Teacher of the Year Receives "Unsatisfactory" Evaluation Under New State Law
Published December 3rd, 2012
GAINESVILLE - It's a math equation that's left many teachers feeling overwhelmed. A formula that's supposed to better measure a student's performance on the FCAT has instead caused many teachers to receive poor marks on their evaluations this year.
It's part of a new state law called the "Student Success Act" which was first signed into law last year. It was designed to hold teachers more accountable for their students' performance on standardized tests.
The formula used to calculate their performance on those tests is called the VAM, or value added model. It measures a student's expected score on the FCAT, and compares that estimation to their actual score. The only problem: according to the local teachers' union, only 30 percent of teachers in Alachua county actually have students who take the FCAT.
Those tests do not begin until a student enters the third grade. As a result, the evaluations of teachers in grades K through 2 used school-wide averages to calculate their VAM scores. That means some teachers were being evaluated for the performance of students they never even taught.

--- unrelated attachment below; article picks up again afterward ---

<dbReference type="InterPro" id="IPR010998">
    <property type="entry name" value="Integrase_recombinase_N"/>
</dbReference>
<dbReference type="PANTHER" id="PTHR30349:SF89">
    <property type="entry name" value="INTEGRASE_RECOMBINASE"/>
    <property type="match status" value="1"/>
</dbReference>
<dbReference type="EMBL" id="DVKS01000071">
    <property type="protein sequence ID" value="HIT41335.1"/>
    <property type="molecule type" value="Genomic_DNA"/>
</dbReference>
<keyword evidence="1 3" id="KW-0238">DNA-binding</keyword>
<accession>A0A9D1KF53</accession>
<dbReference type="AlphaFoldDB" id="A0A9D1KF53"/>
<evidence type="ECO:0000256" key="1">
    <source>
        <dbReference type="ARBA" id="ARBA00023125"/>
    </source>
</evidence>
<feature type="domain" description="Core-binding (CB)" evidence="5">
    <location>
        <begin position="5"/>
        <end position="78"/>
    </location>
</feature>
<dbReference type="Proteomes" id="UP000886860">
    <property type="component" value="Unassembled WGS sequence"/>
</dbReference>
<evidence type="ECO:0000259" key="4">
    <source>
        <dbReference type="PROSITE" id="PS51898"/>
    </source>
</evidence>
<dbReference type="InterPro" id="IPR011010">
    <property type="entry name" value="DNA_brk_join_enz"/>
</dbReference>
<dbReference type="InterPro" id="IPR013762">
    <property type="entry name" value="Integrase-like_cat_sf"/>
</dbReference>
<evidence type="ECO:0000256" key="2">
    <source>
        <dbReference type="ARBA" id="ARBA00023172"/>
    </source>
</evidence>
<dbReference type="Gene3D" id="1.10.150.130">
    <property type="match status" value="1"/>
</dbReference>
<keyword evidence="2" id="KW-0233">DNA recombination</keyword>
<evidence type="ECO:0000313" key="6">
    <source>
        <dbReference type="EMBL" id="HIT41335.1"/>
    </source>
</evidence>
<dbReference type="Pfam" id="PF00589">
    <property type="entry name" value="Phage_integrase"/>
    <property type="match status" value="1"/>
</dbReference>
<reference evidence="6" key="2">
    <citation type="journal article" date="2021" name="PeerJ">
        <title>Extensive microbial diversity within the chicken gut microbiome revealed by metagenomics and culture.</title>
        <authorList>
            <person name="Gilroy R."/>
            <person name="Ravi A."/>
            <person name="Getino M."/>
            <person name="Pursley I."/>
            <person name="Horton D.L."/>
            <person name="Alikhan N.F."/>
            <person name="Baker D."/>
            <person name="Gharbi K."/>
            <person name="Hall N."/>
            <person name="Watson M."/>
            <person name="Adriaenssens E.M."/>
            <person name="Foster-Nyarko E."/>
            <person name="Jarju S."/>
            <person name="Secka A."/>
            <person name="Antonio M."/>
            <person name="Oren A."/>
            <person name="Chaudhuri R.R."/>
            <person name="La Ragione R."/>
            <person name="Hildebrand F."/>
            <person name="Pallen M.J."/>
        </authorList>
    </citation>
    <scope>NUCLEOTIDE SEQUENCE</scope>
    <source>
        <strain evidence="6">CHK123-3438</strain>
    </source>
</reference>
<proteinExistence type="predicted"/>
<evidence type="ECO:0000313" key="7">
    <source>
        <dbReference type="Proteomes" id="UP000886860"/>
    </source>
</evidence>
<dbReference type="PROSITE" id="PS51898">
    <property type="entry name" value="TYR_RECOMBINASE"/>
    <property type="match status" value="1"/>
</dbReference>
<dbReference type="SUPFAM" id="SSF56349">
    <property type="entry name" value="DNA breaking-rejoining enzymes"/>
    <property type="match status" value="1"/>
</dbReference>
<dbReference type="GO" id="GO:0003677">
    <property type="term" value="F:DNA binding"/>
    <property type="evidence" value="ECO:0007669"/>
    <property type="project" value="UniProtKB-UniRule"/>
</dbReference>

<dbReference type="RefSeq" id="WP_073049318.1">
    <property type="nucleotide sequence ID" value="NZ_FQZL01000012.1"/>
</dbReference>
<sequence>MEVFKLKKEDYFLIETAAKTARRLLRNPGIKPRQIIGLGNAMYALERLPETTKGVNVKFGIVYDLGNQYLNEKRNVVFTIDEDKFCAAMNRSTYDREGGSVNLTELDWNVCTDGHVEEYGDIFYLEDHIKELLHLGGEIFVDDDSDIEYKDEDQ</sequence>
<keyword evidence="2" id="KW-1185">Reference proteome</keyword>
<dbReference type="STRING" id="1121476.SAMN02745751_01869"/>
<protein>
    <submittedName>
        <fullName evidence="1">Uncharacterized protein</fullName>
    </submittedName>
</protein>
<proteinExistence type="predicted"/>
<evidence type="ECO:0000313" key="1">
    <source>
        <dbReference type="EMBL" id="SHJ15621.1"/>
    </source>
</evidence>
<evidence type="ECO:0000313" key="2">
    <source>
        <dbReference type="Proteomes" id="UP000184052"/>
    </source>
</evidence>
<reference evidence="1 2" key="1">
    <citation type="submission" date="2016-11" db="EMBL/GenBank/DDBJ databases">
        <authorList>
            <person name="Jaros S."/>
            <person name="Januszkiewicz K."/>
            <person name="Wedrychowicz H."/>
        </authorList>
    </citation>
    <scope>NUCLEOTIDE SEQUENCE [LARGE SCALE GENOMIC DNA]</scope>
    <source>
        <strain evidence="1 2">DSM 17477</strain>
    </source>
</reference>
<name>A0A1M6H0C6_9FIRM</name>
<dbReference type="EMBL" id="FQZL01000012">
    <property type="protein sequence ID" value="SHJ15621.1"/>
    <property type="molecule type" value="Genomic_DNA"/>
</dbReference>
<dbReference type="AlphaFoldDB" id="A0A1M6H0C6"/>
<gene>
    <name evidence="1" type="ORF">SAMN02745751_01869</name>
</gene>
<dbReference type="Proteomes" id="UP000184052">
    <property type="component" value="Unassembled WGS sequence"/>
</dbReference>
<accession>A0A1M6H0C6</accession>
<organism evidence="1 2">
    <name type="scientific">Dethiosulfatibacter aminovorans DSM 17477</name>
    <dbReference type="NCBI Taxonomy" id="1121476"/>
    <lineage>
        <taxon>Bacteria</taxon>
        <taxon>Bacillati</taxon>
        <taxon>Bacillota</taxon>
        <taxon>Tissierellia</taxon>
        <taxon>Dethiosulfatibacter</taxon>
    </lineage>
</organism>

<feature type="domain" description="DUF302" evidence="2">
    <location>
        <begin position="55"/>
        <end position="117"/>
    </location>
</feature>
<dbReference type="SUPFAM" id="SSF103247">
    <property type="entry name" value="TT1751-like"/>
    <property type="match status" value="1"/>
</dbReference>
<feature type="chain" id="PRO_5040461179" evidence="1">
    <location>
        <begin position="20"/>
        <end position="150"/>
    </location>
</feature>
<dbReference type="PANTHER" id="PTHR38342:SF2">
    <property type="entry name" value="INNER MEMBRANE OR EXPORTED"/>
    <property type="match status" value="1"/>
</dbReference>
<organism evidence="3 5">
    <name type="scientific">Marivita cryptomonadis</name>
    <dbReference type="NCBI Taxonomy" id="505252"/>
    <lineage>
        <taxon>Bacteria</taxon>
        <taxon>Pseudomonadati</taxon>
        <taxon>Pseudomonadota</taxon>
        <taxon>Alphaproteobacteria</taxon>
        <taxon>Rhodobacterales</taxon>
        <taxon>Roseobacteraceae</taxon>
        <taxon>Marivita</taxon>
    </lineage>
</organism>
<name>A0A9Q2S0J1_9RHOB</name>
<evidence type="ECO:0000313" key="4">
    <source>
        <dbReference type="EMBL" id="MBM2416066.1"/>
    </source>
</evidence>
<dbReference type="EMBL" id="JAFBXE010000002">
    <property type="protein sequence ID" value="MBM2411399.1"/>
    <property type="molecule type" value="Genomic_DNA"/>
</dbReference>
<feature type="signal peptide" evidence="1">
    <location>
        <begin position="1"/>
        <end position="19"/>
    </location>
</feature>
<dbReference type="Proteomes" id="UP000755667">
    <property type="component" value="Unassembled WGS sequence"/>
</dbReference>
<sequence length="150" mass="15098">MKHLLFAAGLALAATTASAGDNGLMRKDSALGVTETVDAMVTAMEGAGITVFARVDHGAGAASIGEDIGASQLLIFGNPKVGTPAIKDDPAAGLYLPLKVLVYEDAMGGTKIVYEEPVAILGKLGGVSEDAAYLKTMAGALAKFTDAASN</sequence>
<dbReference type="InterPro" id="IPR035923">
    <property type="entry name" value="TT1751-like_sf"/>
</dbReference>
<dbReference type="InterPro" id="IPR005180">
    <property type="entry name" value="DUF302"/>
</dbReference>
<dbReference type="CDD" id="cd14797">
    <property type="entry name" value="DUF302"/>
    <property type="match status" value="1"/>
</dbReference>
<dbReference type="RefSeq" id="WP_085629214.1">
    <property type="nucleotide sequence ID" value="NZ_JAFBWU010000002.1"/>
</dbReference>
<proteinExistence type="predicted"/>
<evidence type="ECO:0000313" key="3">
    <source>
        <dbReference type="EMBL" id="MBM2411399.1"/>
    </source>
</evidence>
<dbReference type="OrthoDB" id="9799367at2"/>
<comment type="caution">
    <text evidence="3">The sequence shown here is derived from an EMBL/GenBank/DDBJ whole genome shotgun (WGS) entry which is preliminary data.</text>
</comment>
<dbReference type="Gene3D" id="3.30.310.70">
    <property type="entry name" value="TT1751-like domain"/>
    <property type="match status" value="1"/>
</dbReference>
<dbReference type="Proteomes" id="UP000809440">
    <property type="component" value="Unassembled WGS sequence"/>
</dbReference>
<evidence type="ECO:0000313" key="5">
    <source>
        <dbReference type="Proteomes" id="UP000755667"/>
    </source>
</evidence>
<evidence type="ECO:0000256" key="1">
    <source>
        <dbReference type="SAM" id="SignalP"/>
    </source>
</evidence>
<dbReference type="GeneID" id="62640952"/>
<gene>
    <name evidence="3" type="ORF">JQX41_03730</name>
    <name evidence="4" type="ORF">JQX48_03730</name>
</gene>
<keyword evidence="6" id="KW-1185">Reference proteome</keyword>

Because of this, many teachers received lower evaluation scores this year, including Irby Elementary's "Teacher of the Year", who was so surprised by her evaluation that she posted a picture on Facebook that has since gone viral.
Even state lawmakers who voted for the bill acknowledge that there are some aspects of it that will potentially have to change. "It's a critical time right now," said State Representative Keith Perry, who voted for the Student Success Act last year. "This is a time that we revisit, we look at what's being implemented, not make knee-jerk reactions, but certainly look at it prudently and more exhaustively. I think we'll do that this session," said Rep. Perry.
In fact, there's even more pressure on lawmakers to fix this issue during the next legislative session, because starting in 2014, not only will teacher evaluations be tied to their students performance, but so will their pay.
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